United Kingdom - Country Commercial Guide
Defense Equipment - United Kingdom
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Defense cooperation between the U.S. and the UK is well established, and the UK is considered a Tier one partner. As such, the UK has significant military capability and seeks to augment its current capability with the latest technology available. Most technology, if acquired from the U.S., requires an ITAR license, and new suppliers need to be familiar with the licensing application process. 

In 2021/22, the UK spent $58.5 billion on defense and this was $4.6 billion higher than the previous year. The Spring Budget 2023 allocated an additional $6.4 billion to defense spending over the next two years (2023/24 and 2024/25), and a further $2.5 billion per year in subsequent years up to 2027/28. This increases defense spending by a total of $14 billion over this five-year period.

The UK is one of the top NATO countries in terms of defense spending. The UK is committed to spending 2% of GDP on defense each year. It was one of just nine of NATO member countries to have met this target in 2022, spending 2.1% of GDP on defense. As part of the Integrated Review Refresh 2023, which sets out the UK Government’s national security and international policy, the Prime Minister set out a longer-term ambition to increase defense spending to 2.5% of GDP but no timeframe has been given for achieving this goal.

The Government of the UK has informed through its “Green Book” that all public money awarded to suppliers needs to demonstrate “Social Value,” the net value added to the UK society and economy. Social Value accounts for 10% of the score, rising to 25% at the contacting officer’s discretion, when contracts are evaluated and all U.S. suppliers competing for defense contracts need to demonstrate Social Value to remain competitive.

Leading Sub-Sectors

The UK MOD has highlighted the following areas:


Navy Command is responsible for the procurement and support of surface warships, auxiliaries and maritime helicopters, as well as elements of submarine support, although the major submarine build programs are the responsibility of the Defence Nuclear Organisation. Navy Command plan to spend $52 billion in the Equipment Plan over the next ten years as follows:

  • Production of eight Type 26 frigates and five Type 31 General Purpose Frigates and Type 32 multi-role frigates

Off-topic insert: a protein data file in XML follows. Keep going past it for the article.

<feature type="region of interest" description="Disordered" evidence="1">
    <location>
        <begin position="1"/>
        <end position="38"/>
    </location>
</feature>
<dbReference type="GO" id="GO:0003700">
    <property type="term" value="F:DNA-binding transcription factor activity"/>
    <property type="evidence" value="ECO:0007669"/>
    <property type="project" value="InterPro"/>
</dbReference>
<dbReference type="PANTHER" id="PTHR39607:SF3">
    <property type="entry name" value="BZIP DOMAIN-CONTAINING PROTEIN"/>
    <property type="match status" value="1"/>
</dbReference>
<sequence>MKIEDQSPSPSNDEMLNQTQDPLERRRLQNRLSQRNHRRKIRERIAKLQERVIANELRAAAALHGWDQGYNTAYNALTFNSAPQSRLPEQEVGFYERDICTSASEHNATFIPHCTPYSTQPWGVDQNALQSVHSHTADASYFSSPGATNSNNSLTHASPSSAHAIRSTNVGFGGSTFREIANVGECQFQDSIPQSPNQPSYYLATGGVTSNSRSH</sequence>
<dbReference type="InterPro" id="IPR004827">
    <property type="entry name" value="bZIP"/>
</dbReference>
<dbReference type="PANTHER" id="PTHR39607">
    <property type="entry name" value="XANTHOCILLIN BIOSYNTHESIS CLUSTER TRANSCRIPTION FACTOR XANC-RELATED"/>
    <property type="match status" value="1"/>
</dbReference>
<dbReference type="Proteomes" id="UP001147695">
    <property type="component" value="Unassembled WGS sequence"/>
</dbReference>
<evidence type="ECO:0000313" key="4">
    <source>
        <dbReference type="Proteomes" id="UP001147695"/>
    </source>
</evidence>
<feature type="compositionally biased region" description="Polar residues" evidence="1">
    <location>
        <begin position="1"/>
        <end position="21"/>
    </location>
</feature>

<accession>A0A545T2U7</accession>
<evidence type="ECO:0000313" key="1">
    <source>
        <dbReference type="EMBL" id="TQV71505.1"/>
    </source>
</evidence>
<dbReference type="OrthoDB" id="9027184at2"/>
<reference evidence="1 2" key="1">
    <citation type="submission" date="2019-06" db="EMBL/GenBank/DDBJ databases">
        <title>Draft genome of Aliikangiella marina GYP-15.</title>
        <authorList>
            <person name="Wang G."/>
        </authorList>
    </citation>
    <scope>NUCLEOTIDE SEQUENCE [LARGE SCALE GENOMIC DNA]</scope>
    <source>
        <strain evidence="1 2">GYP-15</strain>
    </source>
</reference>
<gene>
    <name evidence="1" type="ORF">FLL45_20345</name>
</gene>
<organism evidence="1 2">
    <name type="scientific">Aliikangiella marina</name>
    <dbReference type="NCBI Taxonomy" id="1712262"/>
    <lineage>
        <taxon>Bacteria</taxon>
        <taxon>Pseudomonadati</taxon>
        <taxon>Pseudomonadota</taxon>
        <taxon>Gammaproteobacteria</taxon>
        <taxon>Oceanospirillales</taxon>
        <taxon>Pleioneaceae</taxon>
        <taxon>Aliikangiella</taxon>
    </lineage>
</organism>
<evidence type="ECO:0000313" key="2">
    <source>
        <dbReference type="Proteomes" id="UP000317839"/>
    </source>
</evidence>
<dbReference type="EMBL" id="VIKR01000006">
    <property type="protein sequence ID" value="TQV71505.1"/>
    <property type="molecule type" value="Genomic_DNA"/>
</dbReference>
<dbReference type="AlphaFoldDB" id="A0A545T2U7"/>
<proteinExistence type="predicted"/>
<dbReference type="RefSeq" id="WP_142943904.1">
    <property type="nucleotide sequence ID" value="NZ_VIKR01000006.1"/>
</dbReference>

• Development of a Type 83 destroyer to replace the Type 45
  • $277 million for the Royal Marines to evolve from their standby amphibious infantry role into a forward-based, highly capable maritime “Future Commando Force”

Ground Forces

At the end of December 2022, the full-time trained strength of the army was 75,710. This was 2.2% smaller compared with the previous year. The Ministry of Defence’s command paper ‘Defence in a competitive age’ had confirmed that the full-time trained strength of the army would be reduced to 72,500 by 2025. The ‘National security strategy and strategic defence and security review 2015’ had set the strength of the army at 82,000. The British Army will reorganize into seven brigade combat teams comprised of two heavy brigades, one deep strike brigade, one air maneuver brigade, and two light brigades, plus one Combat Aviation Brigade.

Army Command is responsible for: armored fighting vehicles; ground-based air defense; artillery systems; protected and support vehicles; battlefield helicopters; certain unmanned air systems; soldier fighting systems; and communications and information systems in the land environment.

Army Command plan to spend $51.5 billion in the Equipment Plan over the next ten years as follows:

  • $30 billion for a modernized long precision fire, multiple launched rocket systems; new air defenses; tactical surveillance drones, new electronic warfare, and cyberspace capabilities
  • Creation of a Ranger regiment and Security Force Assistance Brigade
  • Acquiring fleet of 50 AH-64 Apache helicopters, with a scheduled final delivery date of 2024
  • Purchased 14 MH-47 Chinook helicopters for the UK Special Operations Force
  • Beginning recapitalization efforts of their MLRS platform, with initial deliveries set for 2024